As pot-stock mania gripped North America in 2018, a bidding war struck up for a relatively small marijuana-growing property in a Toronto suburb.
The 9,000-square-foot facility was only capable of growing about C$12 million ($9 million) worth of pot in a year, but that didn’t seem to matter. Marijuana companies were surging in interest and market cap as Canada planned to legalize recreational pot sales, and companies that established at least one cultivation license were receiving beneficial treatment from Health Canada, which meant snagging the property and its accompanying license could lead to a legitimate growing business in more ways than one.
RavenQuest BioMed Inc. RVVQF, +2.35% RQB, +2.08% eventually “won” the bidding, agreeing to pay nearly C$30 million. But after Health Canada stopped expediting requests from license holders, RavenQuest was unable to capitalize on its purchase in the way it had thought. At the time, the company had a recorded value of C$27.7 million, or roughly C$1,385 per square foot, on its books, well more than the going rate for such facilities.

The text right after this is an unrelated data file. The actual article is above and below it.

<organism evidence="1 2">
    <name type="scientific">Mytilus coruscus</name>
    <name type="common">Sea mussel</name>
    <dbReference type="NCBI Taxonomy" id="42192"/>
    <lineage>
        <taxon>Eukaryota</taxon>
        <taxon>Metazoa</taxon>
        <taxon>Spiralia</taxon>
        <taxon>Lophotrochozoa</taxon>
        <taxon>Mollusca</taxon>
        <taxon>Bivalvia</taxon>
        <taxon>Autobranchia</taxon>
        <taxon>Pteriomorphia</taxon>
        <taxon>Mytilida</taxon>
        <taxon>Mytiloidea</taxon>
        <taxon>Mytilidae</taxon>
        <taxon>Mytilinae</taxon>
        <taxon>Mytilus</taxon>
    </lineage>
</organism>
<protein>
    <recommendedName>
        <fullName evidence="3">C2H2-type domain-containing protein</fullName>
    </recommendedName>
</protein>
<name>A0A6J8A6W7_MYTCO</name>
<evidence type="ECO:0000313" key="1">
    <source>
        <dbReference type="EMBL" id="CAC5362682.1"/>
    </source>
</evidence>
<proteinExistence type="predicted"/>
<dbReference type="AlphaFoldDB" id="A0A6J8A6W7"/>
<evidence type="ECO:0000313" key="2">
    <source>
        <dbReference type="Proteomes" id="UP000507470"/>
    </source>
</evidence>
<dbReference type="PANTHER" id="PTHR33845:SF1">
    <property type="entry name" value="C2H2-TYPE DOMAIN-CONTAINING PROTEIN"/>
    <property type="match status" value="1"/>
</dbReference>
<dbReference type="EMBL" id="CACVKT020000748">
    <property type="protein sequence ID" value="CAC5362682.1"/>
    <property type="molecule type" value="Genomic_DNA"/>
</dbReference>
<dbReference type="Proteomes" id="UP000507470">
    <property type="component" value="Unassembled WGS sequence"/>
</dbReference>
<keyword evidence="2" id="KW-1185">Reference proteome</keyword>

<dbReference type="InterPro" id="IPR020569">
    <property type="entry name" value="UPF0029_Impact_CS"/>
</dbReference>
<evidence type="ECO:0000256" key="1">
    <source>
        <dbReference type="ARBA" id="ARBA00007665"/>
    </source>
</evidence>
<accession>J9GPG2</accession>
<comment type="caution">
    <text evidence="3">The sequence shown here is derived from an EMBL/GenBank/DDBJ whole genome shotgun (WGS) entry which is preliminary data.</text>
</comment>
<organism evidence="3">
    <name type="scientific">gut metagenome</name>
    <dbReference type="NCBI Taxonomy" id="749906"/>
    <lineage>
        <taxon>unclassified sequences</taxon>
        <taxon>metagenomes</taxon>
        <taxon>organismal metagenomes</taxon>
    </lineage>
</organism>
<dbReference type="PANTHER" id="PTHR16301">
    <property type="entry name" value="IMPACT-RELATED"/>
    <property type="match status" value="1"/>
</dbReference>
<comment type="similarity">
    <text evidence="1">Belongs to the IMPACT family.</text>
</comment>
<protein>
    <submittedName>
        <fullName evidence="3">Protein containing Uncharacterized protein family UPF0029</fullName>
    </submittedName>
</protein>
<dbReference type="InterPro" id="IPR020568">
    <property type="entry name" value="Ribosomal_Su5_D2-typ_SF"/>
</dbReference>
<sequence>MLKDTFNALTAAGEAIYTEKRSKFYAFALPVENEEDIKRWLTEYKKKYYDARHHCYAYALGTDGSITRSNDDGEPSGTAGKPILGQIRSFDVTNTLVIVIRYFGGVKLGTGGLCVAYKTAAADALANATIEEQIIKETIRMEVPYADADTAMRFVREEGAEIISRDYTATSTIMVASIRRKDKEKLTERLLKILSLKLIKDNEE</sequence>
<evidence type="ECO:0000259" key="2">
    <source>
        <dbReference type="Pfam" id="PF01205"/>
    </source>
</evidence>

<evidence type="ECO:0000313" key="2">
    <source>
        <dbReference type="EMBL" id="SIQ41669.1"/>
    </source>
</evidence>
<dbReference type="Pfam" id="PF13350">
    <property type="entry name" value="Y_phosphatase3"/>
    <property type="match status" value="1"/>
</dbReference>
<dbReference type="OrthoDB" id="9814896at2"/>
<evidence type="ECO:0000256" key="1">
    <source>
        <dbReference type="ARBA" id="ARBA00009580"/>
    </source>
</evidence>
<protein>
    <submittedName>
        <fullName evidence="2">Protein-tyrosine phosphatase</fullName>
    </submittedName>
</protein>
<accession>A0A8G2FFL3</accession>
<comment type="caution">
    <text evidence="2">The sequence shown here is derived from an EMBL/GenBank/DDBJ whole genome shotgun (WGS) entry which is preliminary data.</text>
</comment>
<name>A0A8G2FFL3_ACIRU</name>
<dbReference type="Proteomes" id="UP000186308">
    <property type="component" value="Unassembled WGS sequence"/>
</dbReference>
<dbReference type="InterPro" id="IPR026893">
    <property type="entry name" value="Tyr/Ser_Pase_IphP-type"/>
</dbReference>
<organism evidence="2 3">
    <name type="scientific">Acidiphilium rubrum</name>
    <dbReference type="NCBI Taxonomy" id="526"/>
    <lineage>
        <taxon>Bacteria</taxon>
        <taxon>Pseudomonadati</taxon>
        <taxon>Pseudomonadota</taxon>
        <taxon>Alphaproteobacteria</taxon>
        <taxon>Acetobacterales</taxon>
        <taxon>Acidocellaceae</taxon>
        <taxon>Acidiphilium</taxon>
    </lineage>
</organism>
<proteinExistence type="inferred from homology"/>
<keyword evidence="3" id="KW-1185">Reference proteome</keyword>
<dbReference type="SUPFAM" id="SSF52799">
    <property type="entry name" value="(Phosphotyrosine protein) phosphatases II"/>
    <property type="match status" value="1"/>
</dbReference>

Months later, RavenQuest recorded a C$11.7 million impairment charge for the license at the end of the company’s fiscal year — a loss that was nearly 20 times more than its most recent quarterly revenue.
At the premier pot companies, the losses could be much larger and more important. Similar acquisitions played out across the cannabis industry, and the claimed value of those purchases now sits on cannabis companies’ books like a ticking time bomb. The six largest licensed cannabis producers in Canada have recorded more than $4 billion in goodwill — the amount allocated to certain acquisitions beyond the value of their physical assets — risking large and potentially punishing write-downs in the future.